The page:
The Morrison Government’s Net Zero by 2050 deal is a fraud while the Government plots to double coal exports, open vast new gas fields and prop-up coal generated power. Furthermore, the budgetary cost of persuading the National Party to support Scott Morrison’s net zero target are trivial compared to the costs to the economy of
Climate of the Nation 2021 shows concern about climate change is at record highs and a majority of Australians support phasing out fossil fuels and electrifying appliances in their homes.
With the impacts of climate change already being felt in the Northern Territory, new research shows the Northern Territory Government’s draft Greenhouse Gas Emissions Offsets Policy should be abandoned or at least heavily revised. A submission from The Australia Institute’s Climate & Energy Program shows that the proposed offset system would undermine existing NT Government
Climate of the Nation 2021 Benchmark Report – Tasmanian supplement Amid the Tasmanian Government’s announcement to legislate net zero by 2030, new research shows Tasmanians have expressed their support for stronger action to prepare for and adapt to the impacts of global warming (61%, compared to 55% nationally), and six in ten (62%) oppose any
In the lead-up to Glasgow COP26, concern about climate change is at an all-time high (75%) and 8 in 10 Australians (82%) support the phase-out of coal fired power stations, according to a new benchmark report released today by the Australia Institute’s Climate & Energy Program. Launched by Chris Bowen MP, the Shadow Minister for
Today’s episode examines carbon offsets, in other words, the credits companies can buy to offset their emissions. The Australia Institute, together with the Australian Conservation Foundation did a bit of digging into Australia’s offsets system and found some alarming things. Recorded live on 5 October 2021 The Australia Institute // @theausinstitute Host: Ebony Bennett, Deputy
Sometime this month Scott Morrison will announce a net zero by 2050 emissions-reduction target for Australia. This announcement will be made with the expectation of praise. However, much like the world was indifferent when Australia signalled it would no longer be using Kyoto credits to meet its Paris targets, so too will this announcement be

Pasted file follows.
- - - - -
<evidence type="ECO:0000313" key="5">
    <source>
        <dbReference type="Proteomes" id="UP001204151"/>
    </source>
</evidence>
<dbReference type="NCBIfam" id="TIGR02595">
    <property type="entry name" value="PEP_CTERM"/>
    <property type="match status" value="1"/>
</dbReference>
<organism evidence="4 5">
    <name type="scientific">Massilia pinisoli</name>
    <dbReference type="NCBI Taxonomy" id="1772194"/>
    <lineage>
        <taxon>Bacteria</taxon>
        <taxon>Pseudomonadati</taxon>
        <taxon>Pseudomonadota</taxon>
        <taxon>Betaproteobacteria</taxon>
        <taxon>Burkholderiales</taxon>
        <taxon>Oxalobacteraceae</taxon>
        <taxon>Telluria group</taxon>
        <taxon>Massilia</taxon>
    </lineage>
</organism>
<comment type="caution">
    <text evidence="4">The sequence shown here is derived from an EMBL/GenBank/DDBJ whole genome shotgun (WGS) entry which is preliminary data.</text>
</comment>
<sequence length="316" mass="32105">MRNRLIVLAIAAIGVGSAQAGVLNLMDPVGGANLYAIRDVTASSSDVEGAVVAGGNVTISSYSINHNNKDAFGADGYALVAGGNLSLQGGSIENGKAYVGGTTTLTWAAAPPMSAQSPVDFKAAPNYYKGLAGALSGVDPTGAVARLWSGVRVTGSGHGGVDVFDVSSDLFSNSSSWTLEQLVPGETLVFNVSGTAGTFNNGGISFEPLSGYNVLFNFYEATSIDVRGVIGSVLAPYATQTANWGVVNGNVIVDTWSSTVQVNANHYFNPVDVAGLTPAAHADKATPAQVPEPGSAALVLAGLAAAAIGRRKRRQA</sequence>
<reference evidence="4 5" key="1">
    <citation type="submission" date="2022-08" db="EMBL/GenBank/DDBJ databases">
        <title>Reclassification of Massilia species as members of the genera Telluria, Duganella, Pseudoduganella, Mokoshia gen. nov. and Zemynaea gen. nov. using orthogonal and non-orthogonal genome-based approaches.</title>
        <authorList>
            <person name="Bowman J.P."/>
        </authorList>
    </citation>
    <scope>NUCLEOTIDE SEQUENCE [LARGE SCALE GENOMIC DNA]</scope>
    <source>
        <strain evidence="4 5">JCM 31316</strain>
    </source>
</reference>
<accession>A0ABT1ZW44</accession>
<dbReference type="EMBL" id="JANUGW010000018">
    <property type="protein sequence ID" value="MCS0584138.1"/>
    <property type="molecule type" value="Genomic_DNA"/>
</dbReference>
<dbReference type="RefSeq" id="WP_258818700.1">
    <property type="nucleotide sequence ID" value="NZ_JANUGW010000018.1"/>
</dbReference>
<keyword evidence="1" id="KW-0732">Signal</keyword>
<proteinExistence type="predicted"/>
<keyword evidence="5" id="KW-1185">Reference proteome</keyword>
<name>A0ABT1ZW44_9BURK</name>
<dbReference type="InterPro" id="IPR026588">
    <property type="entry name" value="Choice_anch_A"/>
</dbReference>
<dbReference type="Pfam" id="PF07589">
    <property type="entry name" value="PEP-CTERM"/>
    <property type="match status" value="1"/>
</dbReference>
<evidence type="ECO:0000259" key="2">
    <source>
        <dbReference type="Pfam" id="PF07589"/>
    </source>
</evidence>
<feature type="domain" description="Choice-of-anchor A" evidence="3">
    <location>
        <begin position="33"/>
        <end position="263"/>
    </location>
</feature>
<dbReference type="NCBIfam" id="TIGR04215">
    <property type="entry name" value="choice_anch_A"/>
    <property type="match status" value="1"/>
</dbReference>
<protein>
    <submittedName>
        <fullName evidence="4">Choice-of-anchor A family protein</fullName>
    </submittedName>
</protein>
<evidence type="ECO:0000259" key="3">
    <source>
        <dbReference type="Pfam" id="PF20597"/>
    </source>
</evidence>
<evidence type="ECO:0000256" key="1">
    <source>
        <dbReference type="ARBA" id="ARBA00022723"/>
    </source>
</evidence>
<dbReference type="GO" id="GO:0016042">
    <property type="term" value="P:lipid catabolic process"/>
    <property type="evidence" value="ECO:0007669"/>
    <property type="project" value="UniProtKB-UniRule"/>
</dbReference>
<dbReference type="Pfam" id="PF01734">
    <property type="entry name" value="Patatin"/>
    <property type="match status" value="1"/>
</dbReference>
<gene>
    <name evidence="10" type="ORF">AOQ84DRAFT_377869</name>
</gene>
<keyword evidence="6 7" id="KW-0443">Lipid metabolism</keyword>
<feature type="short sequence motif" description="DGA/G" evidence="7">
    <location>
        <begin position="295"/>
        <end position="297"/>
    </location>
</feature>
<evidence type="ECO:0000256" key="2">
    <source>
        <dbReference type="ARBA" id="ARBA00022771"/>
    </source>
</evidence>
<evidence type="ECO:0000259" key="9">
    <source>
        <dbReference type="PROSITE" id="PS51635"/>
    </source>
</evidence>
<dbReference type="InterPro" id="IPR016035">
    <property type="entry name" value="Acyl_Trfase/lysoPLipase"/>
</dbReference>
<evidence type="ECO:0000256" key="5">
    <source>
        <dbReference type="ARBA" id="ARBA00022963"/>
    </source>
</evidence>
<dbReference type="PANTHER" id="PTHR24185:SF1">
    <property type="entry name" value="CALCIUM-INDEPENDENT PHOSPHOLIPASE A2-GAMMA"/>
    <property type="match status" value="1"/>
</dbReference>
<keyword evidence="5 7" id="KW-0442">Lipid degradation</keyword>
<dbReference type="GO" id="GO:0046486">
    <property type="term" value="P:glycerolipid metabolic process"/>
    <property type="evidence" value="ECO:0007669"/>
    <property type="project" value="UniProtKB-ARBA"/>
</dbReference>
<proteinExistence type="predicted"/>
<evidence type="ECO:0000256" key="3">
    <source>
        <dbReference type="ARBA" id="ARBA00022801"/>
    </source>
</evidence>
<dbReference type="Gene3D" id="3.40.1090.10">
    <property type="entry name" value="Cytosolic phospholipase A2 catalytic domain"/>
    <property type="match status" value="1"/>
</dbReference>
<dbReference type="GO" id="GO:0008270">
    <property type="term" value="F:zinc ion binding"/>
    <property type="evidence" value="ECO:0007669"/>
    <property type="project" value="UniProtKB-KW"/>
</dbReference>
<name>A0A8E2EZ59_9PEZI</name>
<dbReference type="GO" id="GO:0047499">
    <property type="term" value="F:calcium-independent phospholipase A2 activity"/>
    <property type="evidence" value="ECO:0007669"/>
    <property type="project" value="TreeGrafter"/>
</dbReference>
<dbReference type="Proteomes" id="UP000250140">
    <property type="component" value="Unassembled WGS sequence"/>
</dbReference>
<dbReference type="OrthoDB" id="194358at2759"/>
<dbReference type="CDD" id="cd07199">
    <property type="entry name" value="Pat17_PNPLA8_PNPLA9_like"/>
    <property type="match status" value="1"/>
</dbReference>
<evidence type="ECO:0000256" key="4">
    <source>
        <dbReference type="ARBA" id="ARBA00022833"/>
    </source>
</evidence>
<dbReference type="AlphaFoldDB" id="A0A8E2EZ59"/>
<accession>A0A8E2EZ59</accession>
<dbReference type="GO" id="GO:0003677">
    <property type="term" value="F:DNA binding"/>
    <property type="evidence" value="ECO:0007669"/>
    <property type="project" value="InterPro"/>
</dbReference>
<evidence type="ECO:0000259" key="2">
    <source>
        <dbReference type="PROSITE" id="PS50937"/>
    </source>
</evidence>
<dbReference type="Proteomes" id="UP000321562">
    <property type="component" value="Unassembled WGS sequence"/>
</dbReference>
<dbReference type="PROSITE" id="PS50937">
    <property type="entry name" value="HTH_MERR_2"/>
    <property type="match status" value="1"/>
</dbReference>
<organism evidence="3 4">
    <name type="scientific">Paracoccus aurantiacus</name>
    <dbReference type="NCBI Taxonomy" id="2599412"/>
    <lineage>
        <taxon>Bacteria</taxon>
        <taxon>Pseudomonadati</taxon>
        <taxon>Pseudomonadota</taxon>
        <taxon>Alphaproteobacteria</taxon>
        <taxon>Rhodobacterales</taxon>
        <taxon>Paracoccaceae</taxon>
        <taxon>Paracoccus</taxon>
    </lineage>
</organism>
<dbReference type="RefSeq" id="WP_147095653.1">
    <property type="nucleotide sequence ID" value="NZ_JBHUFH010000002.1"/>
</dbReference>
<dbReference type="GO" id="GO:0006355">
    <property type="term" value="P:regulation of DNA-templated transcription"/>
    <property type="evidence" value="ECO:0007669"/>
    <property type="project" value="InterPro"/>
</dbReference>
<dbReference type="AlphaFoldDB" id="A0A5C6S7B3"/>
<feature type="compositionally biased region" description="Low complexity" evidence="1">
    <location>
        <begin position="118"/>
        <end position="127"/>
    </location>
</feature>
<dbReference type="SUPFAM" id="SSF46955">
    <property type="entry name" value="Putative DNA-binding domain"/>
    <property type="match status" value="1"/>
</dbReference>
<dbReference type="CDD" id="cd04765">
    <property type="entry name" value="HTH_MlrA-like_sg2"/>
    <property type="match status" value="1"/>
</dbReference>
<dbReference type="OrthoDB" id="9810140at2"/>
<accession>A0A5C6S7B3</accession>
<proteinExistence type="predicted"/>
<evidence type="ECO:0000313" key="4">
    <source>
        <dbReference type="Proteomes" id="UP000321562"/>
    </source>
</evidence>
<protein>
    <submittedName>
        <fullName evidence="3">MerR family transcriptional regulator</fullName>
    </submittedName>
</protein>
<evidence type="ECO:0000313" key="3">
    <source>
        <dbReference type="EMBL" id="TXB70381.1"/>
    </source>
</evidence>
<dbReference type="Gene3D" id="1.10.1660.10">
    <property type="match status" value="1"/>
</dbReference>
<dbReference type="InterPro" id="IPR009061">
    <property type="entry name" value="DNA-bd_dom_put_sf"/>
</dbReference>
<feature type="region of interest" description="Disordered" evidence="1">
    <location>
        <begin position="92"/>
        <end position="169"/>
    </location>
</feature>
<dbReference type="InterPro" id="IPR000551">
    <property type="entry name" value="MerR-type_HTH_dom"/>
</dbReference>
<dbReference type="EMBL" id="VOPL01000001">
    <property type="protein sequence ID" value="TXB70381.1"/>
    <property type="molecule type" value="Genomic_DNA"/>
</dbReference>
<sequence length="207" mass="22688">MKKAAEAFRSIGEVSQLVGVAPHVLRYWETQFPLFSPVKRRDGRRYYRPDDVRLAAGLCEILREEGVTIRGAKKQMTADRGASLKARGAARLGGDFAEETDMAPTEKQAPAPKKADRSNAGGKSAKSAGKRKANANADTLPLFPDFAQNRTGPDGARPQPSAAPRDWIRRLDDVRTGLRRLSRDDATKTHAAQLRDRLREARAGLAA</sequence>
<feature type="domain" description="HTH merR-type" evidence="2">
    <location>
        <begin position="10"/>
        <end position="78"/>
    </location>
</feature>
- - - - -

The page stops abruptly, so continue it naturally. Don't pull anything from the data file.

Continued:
If a tree doesn’t fall in a forest, was the climate really saved? Sadly, such esoteric questions have become the main game in the topsy-turvy world of Australian climate policy, where rising emissions from the oil and gas industry are ‘offset’ by not chopping down trees. The polite term for the creation of dodgy carbon
Fundamental questions of integrity have been raised by the Australia Institute and the Australian Conservation Foundation in regards to the Emissions Reduction Fund’s avoided deforestation method. Rather than investigate the method in question, the regulator has sought to discredit the analysis, and revealed an alarming lack of understanding of its own methodology. A full statement
Exploring the economic, political and strategic implications of Australia dumping a $90 billion French submarine program to secure a deal with the US and UK for nuclear-powered submarines.
One in five carbon credits issued by the Federal Government’s $4.5 billion Emission Reduction Fund (ERF) do not represent real abatement and are essentially ‘junk’ credits, according to new research by the Australian Conservation Foundation and the Australia Institute Climate & Energy Program. Key Findings: Australian Carbon Credit Units (ACCUs) generated by the ‘avoided deforestation’
The Australia Institute welcomes the WA Government’s decision to end native forest logging and calls for independent inquiries into native forestry in other states. “The end of native forest logging represents not just good environmental policy, but good economic policy,” said Rod Campbell, economist and Research Director at The Australia Institute. “Australia Institute research has
Correspondence between Resource Minister Keith Pitt and civil society groups involved in the Extractive Industries Transparency Initiative (EITI) shows that the Australian Government is walking away from its promise to join the tax transparency initiative for the mining, oil and gas industry. The move comes despite major mining companies and civil society groups supporting Australia’s
Extracting gas from the Northern Territory through hydraulic fracturing (“fracking”) is one of the largest potential sources of carbon pollution in the world. In this episode we explore the climate cost of a potential policy backflip on opening up the NT to fracking, as well as the community opposition and the economics of it all.
An unlikely group of 12 companies and organisations, including car manufacturers, automotive groups and environmental organisations have come together to publish an open letter to the South Australian Parliament, calling on them to abolish stamp duty on electric vehicles. The letter, which appears as a full-page advertisement in The Advertiser newspaper today, comes as the